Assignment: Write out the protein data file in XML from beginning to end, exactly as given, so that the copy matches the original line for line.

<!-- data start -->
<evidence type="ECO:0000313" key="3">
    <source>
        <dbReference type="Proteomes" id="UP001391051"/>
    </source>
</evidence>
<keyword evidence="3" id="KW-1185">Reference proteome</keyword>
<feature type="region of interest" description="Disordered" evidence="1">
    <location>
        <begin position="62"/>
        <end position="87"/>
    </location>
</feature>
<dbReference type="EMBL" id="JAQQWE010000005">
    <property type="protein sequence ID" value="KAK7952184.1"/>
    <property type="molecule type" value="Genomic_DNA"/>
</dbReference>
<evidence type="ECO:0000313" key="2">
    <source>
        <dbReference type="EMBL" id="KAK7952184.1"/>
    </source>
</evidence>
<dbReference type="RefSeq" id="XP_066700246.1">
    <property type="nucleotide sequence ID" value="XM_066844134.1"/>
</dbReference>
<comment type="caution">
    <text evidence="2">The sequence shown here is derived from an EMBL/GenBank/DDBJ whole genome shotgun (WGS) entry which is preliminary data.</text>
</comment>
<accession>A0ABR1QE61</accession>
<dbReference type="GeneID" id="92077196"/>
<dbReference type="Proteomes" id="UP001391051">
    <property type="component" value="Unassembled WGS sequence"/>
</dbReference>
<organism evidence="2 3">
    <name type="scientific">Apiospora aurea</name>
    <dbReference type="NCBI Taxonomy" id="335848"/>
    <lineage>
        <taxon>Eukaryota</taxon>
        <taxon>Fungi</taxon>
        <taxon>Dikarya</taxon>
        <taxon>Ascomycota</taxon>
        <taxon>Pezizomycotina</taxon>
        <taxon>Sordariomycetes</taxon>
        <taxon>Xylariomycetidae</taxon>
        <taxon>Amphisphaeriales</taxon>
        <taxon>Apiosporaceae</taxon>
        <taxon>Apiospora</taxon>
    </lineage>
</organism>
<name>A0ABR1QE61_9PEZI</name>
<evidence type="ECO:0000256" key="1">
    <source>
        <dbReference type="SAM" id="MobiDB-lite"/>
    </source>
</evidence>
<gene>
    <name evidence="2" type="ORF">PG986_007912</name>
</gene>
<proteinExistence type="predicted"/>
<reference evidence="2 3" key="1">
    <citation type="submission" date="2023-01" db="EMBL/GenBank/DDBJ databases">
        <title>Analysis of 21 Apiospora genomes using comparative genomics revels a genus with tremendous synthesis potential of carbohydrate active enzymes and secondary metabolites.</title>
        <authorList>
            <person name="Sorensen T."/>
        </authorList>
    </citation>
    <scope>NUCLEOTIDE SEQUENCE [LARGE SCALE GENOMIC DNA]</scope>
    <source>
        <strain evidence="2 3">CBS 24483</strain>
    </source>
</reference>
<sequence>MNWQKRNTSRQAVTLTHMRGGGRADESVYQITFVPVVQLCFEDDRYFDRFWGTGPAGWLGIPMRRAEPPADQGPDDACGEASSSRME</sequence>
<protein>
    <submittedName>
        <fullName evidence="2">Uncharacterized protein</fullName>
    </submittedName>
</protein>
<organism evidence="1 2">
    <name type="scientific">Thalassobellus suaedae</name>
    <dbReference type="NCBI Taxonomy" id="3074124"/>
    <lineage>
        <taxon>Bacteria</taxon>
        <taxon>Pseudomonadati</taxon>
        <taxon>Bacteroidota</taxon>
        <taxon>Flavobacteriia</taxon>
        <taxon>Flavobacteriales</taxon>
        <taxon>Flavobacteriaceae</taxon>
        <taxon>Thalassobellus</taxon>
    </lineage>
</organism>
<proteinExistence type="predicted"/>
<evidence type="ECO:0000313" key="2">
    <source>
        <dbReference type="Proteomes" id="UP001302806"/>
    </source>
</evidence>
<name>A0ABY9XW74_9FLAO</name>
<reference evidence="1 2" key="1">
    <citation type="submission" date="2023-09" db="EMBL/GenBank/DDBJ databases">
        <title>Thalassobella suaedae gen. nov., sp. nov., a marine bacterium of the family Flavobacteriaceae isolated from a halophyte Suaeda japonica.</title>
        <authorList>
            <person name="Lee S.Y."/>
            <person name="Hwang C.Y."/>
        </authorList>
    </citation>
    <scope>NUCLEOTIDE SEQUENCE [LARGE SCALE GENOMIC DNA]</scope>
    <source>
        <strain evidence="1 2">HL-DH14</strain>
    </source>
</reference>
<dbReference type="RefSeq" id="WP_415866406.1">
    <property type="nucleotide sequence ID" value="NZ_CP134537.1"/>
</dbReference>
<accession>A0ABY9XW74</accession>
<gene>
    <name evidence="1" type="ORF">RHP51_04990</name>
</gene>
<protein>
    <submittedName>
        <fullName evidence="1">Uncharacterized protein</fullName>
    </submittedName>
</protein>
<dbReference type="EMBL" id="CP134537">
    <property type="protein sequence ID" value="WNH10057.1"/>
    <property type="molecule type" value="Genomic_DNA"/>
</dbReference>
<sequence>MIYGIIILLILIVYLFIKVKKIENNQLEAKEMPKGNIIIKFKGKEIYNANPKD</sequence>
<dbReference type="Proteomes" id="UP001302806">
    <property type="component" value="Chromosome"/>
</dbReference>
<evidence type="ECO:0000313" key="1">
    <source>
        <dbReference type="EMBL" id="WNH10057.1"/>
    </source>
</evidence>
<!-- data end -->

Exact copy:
<evidence type="ECO:0000313" key="3">
    <source>
        <dbReference type="Proteomes" id="UP001391051"/>
    </source>
</evidence>
<keyword evidence="3" id="KW-1185">Reference proteome</keyword>
<feature type="region of interest" description="Disordered" evidence="1">
    <location>
        <begin position="62"/>
        <end position="87"/>
    </location>
</feature>
<dbReference type="EMBL" id="JAQQWE010000005">
    <property type="protein sequence ID" value="KAK7952184.1"/>
    <property type="molecule type" value="Genomic_DNA"/>
</dbReference>
<evidence type="ECO:0000313" key="2">
    <source>
        <dbReference type="EMBL" id="KAK7952184.1"/>
    </source>
</evidence>
<dbReference type="RefSeq" id="XP_066700246.1">
    <property type="nucleotide sequence ID" value="XM_066844134.1"/>
</dbReference>
<comment type="caution">
    <text evidence="2">The sequence shown here is derived from an EMBL/GenBank/DDBJ whole genome shotgun (WGS) entry which is preliminary data.</text>
</comment>
<accession>A0ABR1QE61</accession>
<dbReference type="GeneID" id="92077196"/>
<dbReference type="Proteomes" id="UP001391051">
    <property type="component" value="Unassembled WGS sequence"/>
</dbReference>
<organism evidence="2 3">
    <name type="scientific">Apiospora aurea</name>
    <dbReference type="NCBI Taxonomy" id="335848"/>
    <lineage>
        <taxon>Eukaryota</taxon>
        <taxon>Fungi</taxon>
        <taxon>Dikarya</taxon>
        <taxon>Ascomycota</taxon>
        <taxon>Pezizomycotina</taxon>
        <taxon>Sordariomycetes</taxon>
        <taxon>Xylariomycetidae</taxon>
        <taxon>Amphisphaeriales</taxon>
        <taxon>Apiosporaceae</taxon>
        <taxon>Apiospora</taxon>
    </lineage>
</organism>
<name>A0ABR1QE61_9PEZI</name>
<evidence type="ECO:0000256" key="1">
    <source>
        <dbReference type="SAM" id="MobiDB-lite"/>
    </source>
</evidence>
<gene>
    <name evidence="2" type="ORF">PG986_007912</name>
</gene>
<proteinExistence type="predicted"/>
<reference evidence="2 3" key="1">
    <citation type="submission" date="2023-01" db="EMBL/GenBank/DDBJ databases">
        <title>Analysis of 21 Apiospora genomes using comparative genomics revels a genus with tremendous synthesis potential of carbohydrate active enzymes and secondary metabolites.</title>
        <authorList>
            <person name="Sorensen T."/>
        </authorList>
    </citation>
    <scope>NUCLEOTIDE SEQUENCE [LARGE SCALE GENOMIC DNA]</scope>
    <source>
        <strain evidence="2 3">CBS 24483</strain>
    </source>
</reference>
<sequence>MNWQKRNTSRQAVTLTHMRGGGRADESVYQITFVPVVQLCFEDDRYFDRFWGTGPAGWLGIPMRRAEPPADQGPDDACGEASSSRME</sequence>
<protein>
    <submittedName>
        <fullName evidence="2">Uncharacterized protein</fullName>
    </submittedName>
</protein>
<organism evidence="1 2">
    <name type="scientific">Thalassobellus suaedae</name>
    <dbReference type="NCBI Taxonomy" id="3074124"/>
    <lineage>
        <taxon>Bacteria</taxon>
        <taxon>Pseudomonadati</taxon>
        <taxon>Bacteroidota</taxon>
        <taxon>Flavobacteriia</taxon>
        <taxon>Flavobacteriales</taxon>
        <taxon>Flavobacteriaceae</taxon>
        <taxon>Thalassobellus</taxon>
    </lineage>
</organism>
<proteinExistence type="predicted"/>
<evidence type="ECO:0000313" key="2">
    <source>
        <dbReference type="Proteomes" id="UP001302806"/>
    </source>
</evidence>
<name>A0ABY9XW74_9FLAO</name>
<reference evidence="1 2" key="1">
    <citation type="submission" date="2023-09" db="EMBL/GenBank/DDBJ databases">
        <title>Thalassobella suaedae gen. nov., sp. nov., a marine bacterium of the family Flavobacteriaceae isolated from a halophyte Suaeda japonica.</title>
        <authorList>
            <person name="Lee S.Y."/>
            <person name="Hwang C.Y."/>
        </authorList>
    </citation>
    <scope>NUCLEOTIDE SEQUENCE [LARGE SCALE GENOMIC DNA]</scope>
    <source>
        <strain evidence="1 2">HL-DH14</strain>
    </source>
</reference>
<dbReference type="RefSeq" id="WP_415866406.1">
    <property type="nucleotide sequence ID" value="NZ_CP134537.1"/>
</dbReference>
<accession>A0ABY9XW74</accession>
<gene>
    <name evidence="1" type="ORF">RHP51_04990</name>
</gene>
<protein>
    <submittedName>
        <fullName evidence="1">Uncharacterized protein</fullName>
    </submittedName>
</protein>
<dbReference type="EMBL" id="CP134537">
    <property type="protein sequence ID" value="WNH10057.1"/>
    <property type="molecule type" value="Genomic_DNA"/>
</dbReference>
<sequence>MIYGIIILLILIVYLFIKVKKIENNQLEAKEMPKGNIIIKFKGKEIYNANPKD</sequence>
<dbReference type="Proteomes" id="UP001302806">
    <property type="component" value="Chromosome"/>
</dbReference>
<evidence type="ECO:0000313" key="1">
    <source>
        <dbReference type="EMBL" id="WNH10057.1"/>
    </source>
</evidence>